In the 1960s and 70s, the BBC crafted its image as people’s resource and there was a general trend of increasing challenge to authority. After pirate radio stations were banned by the government, the BBC launched Radios 1,2, 3 and 4 from 1967 to meet the increasing need of the youth market, establishing the ‘swinging new radio service’. Satellite enabled the connection of the entire world in a live broadcast – ‘Our World’ was live, non-political contributions from participating countries. They expanded into education, partnering with the Open University to deliver adult evening classes, launching children’s news service Newsround, producing natural history documentaries with the iconic figure of David Attenborough, and launching the BBC Microcomputer that taught children’s computing and stimulated the new media and computer industry worldwide in 1982.
The 1980s were a decade of major international conflict and the BBC’s resources were stretched immensely between covering conflicts in the Falkland Islands, Northern Ireland, China, the Soviet Union and Eastern Europe. The period was also marked by increasing government control, shown by the fact that in 1985 it was revealed that some BBC staff were being vetted by MI5. Documentaries on topics such as Britain’s intelligence agencies and Falklands war were censored and sometimes shelved: a controversial documentary about the IRA caused Director-General Milne to be ousted by Thatcher, who thought the BBC was too liberal, and replaced by free market idealist John Burt.
The digital revolution took the BBC by storm in the 1990s as it seized the technological initative to remain relevant, launching digital radio broadcasting even before DAB radios are even commercially available and its first website in 1997. Tensions between media, State and government flared up again with events such as Princess Diana’s Panorama interview and the Iraq invasion. BBC Reporter Andrew Gilligan’s accusation of a government cover-up on Radio 4 over misleading Parliament on Iraq’s weaponry led to the investigative Hutton Report which vindicated the government in demand for retraction.
The unbridled expansion of the BBC throughout the 20th century culminated in the opening of the new wing of Broadcasting House in 2013 with glass design to stimulate human connection. There has since been a forecasted diminished role for the BBC, and it has to fight to maintain its relevance and principle of universality. Guardian columnist Charlotte Higgins argues Tony Hall is ‘the Hadrian of the BBC’s emperors, the first non-expansionist who tactically withdrew from troubled territory and concentrated on consolidating his borders’.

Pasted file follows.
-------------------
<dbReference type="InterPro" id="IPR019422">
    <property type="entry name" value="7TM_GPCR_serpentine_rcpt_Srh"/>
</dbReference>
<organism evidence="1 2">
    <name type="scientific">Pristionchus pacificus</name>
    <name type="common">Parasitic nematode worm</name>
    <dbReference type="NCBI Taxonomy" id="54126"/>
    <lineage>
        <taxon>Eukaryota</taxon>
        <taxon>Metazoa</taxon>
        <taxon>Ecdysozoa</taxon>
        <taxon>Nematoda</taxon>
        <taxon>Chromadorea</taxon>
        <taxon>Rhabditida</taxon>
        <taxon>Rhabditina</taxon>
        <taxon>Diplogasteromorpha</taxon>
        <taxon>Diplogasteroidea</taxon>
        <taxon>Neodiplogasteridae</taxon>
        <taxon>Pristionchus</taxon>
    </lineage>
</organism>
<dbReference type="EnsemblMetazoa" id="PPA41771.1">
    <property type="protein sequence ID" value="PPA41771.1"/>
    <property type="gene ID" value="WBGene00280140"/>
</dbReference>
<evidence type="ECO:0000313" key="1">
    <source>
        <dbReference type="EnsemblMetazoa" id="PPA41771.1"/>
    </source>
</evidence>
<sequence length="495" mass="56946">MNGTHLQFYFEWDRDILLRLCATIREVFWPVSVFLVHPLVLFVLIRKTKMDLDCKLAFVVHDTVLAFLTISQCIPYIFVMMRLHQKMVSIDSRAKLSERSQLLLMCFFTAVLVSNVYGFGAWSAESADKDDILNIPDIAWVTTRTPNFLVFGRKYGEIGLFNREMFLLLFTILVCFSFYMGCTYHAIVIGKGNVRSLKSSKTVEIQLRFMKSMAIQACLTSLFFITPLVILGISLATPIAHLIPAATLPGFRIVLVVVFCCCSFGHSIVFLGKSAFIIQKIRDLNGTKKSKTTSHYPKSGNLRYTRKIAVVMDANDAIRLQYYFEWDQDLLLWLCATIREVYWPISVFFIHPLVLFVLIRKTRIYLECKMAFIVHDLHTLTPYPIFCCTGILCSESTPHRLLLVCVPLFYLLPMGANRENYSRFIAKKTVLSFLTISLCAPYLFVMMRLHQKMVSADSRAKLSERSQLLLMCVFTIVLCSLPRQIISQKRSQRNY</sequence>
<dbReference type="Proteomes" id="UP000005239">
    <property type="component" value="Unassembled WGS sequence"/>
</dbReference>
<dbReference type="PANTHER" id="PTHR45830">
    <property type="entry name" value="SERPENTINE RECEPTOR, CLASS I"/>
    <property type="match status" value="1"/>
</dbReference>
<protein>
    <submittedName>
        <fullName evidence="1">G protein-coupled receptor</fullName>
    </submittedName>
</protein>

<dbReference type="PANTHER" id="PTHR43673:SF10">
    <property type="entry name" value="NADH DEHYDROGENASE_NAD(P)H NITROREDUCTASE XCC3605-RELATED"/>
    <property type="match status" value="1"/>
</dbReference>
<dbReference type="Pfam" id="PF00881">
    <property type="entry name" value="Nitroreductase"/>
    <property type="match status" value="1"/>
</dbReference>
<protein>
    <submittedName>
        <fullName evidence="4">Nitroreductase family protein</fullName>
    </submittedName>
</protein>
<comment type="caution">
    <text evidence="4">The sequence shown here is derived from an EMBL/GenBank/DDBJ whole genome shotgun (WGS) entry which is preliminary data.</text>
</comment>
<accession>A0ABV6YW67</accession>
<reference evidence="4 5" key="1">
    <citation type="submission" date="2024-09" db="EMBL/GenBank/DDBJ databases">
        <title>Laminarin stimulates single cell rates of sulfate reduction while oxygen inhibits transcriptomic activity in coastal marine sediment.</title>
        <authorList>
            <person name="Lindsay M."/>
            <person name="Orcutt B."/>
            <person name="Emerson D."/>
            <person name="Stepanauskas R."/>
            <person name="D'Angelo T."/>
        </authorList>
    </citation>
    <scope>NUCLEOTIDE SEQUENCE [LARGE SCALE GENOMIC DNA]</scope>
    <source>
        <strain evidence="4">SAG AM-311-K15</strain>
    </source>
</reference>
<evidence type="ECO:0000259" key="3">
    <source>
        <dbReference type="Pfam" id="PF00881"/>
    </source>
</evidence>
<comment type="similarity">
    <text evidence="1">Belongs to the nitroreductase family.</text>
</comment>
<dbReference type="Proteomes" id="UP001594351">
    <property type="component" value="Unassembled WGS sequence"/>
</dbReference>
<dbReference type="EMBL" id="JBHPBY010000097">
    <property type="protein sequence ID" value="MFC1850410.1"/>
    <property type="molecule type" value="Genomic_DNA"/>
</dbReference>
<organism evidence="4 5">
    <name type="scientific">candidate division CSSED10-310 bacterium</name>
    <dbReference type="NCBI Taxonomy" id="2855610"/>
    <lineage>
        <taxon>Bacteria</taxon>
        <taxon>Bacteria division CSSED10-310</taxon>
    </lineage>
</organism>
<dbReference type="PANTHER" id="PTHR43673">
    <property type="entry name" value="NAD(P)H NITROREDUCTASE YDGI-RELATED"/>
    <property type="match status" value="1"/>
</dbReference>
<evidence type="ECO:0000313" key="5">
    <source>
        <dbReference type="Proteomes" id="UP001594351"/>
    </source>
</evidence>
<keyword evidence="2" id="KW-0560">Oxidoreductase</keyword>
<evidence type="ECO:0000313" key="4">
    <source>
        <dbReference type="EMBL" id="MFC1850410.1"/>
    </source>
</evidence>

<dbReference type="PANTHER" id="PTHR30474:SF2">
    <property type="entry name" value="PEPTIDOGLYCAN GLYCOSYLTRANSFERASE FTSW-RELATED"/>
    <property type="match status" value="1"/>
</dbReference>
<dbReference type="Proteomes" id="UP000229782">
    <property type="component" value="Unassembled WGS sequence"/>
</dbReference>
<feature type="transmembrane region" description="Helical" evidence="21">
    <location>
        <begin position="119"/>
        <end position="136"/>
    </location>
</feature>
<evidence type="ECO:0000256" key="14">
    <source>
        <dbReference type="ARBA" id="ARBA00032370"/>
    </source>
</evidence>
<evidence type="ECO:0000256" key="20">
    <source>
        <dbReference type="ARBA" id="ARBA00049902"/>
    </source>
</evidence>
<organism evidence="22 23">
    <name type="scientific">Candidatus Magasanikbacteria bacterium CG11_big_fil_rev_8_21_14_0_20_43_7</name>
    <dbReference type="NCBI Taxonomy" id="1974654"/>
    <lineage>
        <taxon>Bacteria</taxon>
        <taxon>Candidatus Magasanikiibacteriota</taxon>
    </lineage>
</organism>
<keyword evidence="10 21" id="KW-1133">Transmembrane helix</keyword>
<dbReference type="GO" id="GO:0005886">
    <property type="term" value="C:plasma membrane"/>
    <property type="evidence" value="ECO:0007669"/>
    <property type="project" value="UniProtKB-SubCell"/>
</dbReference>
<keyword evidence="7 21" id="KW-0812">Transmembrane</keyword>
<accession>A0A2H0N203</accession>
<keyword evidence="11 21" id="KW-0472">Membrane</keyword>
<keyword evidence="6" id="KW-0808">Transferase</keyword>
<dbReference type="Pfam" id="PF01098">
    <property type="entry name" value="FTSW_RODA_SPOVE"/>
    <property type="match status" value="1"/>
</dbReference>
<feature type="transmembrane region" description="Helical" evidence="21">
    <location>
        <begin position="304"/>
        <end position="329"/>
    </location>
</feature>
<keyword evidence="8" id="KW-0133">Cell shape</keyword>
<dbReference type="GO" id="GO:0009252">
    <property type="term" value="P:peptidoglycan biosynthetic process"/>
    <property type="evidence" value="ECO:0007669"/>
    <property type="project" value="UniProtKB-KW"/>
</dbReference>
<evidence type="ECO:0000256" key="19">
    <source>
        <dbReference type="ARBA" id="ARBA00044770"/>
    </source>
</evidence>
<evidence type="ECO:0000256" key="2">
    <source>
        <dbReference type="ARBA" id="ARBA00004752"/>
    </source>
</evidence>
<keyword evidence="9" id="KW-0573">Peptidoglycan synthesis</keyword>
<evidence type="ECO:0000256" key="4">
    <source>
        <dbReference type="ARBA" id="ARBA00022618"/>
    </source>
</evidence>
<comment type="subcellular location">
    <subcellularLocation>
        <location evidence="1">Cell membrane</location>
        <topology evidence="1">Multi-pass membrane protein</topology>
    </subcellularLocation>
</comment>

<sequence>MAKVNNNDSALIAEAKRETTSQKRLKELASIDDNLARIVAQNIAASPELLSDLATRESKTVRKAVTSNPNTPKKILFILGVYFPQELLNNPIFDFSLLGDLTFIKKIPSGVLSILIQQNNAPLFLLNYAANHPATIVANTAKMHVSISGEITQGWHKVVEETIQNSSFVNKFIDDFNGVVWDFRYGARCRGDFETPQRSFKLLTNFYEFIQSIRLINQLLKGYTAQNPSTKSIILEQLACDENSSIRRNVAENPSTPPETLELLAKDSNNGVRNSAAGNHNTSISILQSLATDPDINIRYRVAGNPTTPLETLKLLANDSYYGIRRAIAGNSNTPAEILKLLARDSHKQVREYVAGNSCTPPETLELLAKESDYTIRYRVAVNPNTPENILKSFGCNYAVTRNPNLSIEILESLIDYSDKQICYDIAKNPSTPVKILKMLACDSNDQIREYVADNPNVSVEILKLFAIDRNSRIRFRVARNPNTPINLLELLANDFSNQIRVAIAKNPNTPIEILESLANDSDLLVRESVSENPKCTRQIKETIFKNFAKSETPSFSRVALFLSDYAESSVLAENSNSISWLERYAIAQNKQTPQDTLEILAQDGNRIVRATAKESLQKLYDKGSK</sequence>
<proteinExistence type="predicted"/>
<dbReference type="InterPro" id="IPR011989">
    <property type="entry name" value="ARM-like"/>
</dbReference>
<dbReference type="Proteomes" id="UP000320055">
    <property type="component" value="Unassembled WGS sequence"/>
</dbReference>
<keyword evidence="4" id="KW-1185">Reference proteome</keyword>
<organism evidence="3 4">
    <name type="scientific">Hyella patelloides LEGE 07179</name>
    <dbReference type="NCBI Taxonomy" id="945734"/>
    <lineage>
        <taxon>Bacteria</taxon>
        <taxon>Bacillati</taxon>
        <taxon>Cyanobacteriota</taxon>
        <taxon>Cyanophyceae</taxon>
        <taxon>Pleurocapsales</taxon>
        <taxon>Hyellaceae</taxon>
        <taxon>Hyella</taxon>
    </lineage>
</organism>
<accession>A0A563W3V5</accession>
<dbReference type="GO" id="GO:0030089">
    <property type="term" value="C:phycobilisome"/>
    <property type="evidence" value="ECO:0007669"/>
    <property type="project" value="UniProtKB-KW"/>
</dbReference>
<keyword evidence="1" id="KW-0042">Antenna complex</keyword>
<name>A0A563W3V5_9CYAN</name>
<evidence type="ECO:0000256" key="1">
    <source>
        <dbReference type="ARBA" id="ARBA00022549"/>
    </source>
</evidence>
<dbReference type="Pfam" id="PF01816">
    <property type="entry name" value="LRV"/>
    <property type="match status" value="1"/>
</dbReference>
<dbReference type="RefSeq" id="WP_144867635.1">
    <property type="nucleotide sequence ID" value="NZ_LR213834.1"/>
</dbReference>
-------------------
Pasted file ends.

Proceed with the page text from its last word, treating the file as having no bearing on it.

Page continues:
As political forces coalesce on the flanks of the organisation, the BBC is undergoing an identity crisis. The Reithian principle of BBC purpose to “inform, educate and entertain” as a “guide, philosopher and friend” that forms shared national memory is being challenged by anti-liberal nationalism and platform capitalism, argues Tom Mills, author of BBC: Myth of a Public Service. At the 2016 Royal Charter renewal, former Culture Minister Whittingdale argued against the ‘false logic’ of universality and envisioned a diminished BBC, without the licence fee and with TV programming limited to news and nature documentaries. This vision more closely resembles the US model of broadcasters such as PBS that provide selected material rather than a collective, popular experience for the general public. This vision has been incorporated into public policy with the 2016 revocation of the over-75 license fee paid by DWP and recent freeze of license fee money has created financial instability with a $35 million funding gap among other pressures.
As the BBC enters their second century of reporting and broadcasting, they will continue to refine and recast their role within an everchanging political, technological and social sphere.
For many, the BBC’s popularity has been damaged by a string of crises over executive layoff payments, coverage of the Jimmy Savile case and lack of trust in oversight organisation BBC Trust and intensified criticism from media rivals for mismanagement and inefficiency. Budget cuts have resulted in a severely diminished World Service as the BBC in 2022 cut 10 foreign language broadcasts, including Arabic, Chinese, Hindi and Persian, losing 380 jobs. Reactions have been strong, with many arguing the BBC is jettisoning its important role in broadcasting reliable news across the world, reaching isolated and developing communities without access to high-tech equipment.
The tension of impartiality continues to create friction between the BBC and the government during the pandemic and over new immigration legislation. Recently the Gary Lineker episode, where the BBC suspended the BBC Sports presenter for comments made about the Government’s ‘small boats’ asylum policy, has revealed an inconsistent approach by the BBC.
As the BBC enters their second century of reporting and broadcasting, they will continue to refine and recast their role within an everchanging political, technological and social sphere. It remains to be seen whether they remain on the cutting edge of creativity, research and development while balancing their commitment to public service that has been their compass since the 1920s.